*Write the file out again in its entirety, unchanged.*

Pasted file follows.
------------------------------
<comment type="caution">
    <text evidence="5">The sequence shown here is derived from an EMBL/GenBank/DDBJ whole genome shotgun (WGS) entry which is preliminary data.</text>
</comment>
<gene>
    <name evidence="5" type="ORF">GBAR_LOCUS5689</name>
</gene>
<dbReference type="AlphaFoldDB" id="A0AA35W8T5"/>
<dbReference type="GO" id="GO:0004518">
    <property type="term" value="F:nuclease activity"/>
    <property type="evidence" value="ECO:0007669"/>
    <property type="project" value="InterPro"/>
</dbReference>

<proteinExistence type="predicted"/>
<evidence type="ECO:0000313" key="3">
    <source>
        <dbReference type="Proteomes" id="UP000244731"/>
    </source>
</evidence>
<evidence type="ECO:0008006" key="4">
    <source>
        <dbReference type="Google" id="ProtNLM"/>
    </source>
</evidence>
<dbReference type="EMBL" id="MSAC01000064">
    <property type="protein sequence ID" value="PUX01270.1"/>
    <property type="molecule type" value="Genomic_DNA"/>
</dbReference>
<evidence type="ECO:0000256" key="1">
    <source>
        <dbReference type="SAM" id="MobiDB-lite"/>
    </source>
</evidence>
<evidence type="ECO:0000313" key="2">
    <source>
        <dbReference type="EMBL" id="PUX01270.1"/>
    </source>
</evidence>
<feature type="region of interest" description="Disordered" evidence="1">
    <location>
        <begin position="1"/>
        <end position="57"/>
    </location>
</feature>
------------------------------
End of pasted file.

<comment type="caution">
    <text evidence="5">The sequence shown here is derived from an EMBL/GenBank/DDBJ whole genome shotgun (WGS) entry which is preliminary data.</text>
</comment>
<gene>
    <name evidence="5" type="ORF">GBAR_LOCUS5689</name>
</gene>
<dbReference type="AlphaFoldDB" id="A0AA35W8T5"/>
<dbReference type="GO" id="GO:0004518">
    <property type="term" value="F:nuclease activity"/>
    <property type="evidence" value="ECO:0007669"/>
    <property type="project" value="InterPro"/>
</dbReference>

<proteinExistence type="predicted"/>
<evidence type="ECO:0000313" key="3">
    <source>
        <dbReference type="Proteomes" id="UP000244731"/>
    </source>
</evidence>
<evidence type="ECO:0008006" key="4">
    <source>
        <dbReference type="Google" id="ProtNLM"/>
    </source>
</evidence>
<dbReference type="EMBL" id="MSAC01000064">
    <property type="protein sequence ID" value="PUX01270.1"/>
    <property type="molecule type" value="Genomic_DNA"/>
</dbReference>
<evidence type="ECO:0000256" key="1">
    <source>
        <dbReference type="SAM" id="MobiDB-lite"/>
    </source>
</evidence>
<evidence type="ECO:0000313" key="2">
    <source>
        <dbReference type="EMBL" id="PUX01270.1"/>
    </source>
</evidence>
<feature type="region of interest" description="Disordered" evidence="1">
    <location>
        <begin position="1"/>
        <end position="57"/>
    </location>
</feature>